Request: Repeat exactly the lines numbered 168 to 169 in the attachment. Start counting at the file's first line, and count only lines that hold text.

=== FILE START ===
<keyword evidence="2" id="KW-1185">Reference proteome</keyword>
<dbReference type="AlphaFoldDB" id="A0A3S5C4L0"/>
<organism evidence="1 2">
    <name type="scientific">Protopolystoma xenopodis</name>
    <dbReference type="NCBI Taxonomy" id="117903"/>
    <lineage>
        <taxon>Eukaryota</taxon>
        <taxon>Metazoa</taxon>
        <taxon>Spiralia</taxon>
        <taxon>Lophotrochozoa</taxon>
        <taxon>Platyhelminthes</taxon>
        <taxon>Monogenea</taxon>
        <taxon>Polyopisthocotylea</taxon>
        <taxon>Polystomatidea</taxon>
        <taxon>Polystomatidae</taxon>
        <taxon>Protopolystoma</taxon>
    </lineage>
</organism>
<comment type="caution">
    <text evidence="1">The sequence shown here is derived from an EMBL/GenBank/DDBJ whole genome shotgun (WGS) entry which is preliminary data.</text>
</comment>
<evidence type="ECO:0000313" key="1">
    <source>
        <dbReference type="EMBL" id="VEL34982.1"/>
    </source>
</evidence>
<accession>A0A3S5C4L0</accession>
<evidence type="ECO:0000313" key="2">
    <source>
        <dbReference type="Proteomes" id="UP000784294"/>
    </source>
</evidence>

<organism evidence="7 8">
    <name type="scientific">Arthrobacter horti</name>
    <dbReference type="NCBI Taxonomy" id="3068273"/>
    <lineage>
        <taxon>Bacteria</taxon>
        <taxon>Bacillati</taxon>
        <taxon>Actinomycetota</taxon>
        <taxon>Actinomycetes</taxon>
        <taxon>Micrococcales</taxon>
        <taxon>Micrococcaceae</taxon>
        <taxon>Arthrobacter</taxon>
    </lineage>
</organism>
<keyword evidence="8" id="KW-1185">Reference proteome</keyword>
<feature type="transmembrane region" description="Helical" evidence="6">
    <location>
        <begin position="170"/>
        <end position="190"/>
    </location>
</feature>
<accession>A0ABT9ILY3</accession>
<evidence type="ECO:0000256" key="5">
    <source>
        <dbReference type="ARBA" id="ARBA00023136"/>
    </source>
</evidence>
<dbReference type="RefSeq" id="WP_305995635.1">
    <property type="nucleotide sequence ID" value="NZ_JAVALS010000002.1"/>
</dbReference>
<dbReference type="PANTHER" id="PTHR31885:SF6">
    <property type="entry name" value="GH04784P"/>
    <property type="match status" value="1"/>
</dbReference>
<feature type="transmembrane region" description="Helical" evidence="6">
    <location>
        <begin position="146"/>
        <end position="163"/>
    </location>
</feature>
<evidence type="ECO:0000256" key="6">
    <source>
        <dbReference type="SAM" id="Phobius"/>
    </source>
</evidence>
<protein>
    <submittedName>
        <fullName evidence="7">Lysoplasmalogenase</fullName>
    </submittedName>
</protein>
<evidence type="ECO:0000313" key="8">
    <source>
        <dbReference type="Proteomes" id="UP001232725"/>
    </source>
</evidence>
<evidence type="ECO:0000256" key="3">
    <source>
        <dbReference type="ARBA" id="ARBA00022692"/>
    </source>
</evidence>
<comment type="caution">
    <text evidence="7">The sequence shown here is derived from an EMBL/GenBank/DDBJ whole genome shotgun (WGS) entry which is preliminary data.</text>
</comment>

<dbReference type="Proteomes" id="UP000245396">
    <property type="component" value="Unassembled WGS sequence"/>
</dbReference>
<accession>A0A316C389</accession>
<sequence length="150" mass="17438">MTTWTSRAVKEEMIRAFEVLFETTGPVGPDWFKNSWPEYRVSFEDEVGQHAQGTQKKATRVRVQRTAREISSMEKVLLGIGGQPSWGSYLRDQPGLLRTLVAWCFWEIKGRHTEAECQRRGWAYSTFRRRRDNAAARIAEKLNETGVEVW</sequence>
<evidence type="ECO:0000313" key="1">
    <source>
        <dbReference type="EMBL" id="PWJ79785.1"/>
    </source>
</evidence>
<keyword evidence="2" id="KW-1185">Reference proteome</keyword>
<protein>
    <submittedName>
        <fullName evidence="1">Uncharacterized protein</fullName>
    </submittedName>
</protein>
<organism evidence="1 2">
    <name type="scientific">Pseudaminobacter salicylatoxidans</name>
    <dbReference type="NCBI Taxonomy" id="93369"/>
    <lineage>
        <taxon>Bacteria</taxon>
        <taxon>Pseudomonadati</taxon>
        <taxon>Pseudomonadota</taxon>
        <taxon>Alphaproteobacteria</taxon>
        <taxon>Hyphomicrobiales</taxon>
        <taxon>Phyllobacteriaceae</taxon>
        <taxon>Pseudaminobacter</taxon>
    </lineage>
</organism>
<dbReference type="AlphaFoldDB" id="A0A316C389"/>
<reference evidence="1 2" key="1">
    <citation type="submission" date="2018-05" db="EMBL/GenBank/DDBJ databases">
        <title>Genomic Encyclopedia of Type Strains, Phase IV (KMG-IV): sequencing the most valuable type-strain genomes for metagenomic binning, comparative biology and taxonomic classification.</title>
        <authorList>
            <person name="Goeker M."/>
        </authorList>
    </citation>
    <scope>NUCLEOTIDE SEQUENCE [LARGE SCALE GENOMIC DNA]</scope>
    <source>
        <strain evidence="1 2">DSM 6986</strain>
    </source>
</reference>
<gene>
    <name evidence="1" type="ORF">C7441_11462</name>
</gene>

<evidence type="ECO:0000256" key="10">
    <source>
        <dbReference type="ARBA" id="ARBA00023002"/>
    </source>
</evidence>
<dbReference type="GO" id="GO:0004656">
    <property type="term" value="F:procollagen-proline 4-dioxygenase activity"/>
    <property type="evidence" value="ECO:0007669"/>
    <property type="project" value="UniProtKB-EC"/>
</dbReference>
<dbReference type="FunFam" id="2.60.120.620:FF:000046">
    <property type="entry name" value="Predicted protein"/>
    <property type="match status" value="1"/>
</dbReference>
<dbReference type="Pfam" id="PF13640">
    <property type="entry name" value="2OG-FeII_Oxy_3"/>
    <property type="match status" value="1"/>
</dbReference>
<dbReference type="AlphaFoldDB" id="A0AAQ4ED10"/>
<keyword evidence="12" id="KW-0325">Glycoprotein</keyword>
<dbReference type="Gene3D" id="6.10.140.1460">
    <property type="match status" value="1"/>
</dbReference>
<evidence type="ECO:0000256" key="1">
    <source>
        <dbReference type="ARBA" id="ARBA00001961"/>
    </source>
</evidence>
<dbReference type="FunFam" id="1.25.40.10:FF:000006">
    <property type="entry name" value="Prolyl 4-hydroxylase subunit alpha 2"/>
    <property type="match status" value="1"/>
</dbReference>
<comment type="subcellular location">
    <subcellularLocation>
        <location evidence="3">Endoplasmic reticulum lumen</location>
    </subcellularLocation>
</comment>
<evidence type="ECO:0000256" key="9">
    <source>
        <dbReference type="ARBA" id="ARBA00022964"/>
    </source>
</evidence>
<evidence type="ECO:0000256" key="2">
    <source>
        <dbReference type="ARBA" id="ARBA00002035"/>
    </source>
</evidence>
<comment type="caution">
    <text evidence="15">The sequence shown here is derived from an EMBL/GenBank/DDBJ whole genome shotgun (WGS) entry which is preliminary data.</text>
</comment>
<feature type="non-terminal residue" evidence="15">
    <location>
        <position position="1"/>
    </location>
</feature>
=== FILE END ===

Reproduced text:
<dbReference type="FunFam" id="1.25.40.10:FF:000006">
    <property type="entry name" value="Prolyl 4-hydroxylase subunit alpha 2"/>